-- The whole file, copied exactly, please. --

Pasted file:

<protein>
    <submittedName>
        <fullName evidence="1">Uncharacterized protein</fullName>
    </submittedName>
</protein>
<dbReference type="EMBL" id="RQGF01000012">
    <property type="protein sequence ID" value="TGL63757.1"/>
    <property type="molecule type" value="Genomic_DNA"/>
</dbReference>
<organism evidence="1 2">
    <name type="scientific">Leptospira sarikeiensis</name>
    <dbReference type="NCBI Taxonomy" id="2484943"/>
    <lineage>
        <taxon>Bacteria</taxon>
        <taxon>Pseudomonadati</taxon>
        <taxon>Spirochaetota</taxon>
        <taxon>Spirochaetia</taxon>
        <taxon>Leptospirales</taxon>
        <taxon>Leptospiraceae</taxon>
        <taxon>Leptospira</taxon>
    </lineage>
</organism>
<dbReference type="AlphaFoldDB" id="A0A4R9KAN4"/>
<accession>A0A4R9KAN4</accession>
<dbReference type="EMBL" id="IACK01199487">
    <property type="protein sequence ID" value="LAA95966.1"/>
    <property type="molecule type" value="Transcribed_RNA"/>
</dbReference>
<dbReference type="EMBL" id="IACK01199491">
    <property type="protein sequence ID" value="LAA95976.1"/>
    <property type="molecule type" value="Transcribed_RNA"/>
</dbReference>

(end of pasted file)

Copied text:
<protein>
    <submittedName>
        <fullName evidence="1">Uncharacterized protein</fullName>
    </submittedName>
</protein>
<dbReference type="EMBL" id="RQGF01000012">
    <property type="protein sequence ID" value="TGL63757.1"/>
    <property type="molecule type" value="Genomic_DNA"/>
</dbReference>
<organism evidence="1 2">
    <name type="scientific">Leptospira sarikeiensis</name>
    <dbReference type="NCBI Taxonomy" id="2484943"/>
    <lineage>
        <taxon>Bacteria</taxon>
        <taxon>Pseudomonadati</taxon>
        <taxon>Spirochaetota</taxon>
        <taxon>Spirochaetia</taxon>
        <taxon>Leptospirales</taxon>
        <taxon>Leptospiraceae</taxon>
        <taxon>Leptospira</taxon>
    </lineage>
</organism>
<dbReference type="AlphaFoldDB" id="A0A4R9KAN4"/>
<accession>A0A4R9KAN4</accession>
<dbReference type="EMBL" id="IACK01199487">
    <property type="protein sequence ID" value="LAA95966.1"/>
    <property type="molecule type" value="Transcribed_RNA"/>
</dbReference>
<dbReference type="EMBL" id="IACK01199491">
    <property type="protein sequence ID" value="LAA95976.1"/>
    <property type="molecule type" value="Transcribed_RNA"/>
</dbReference>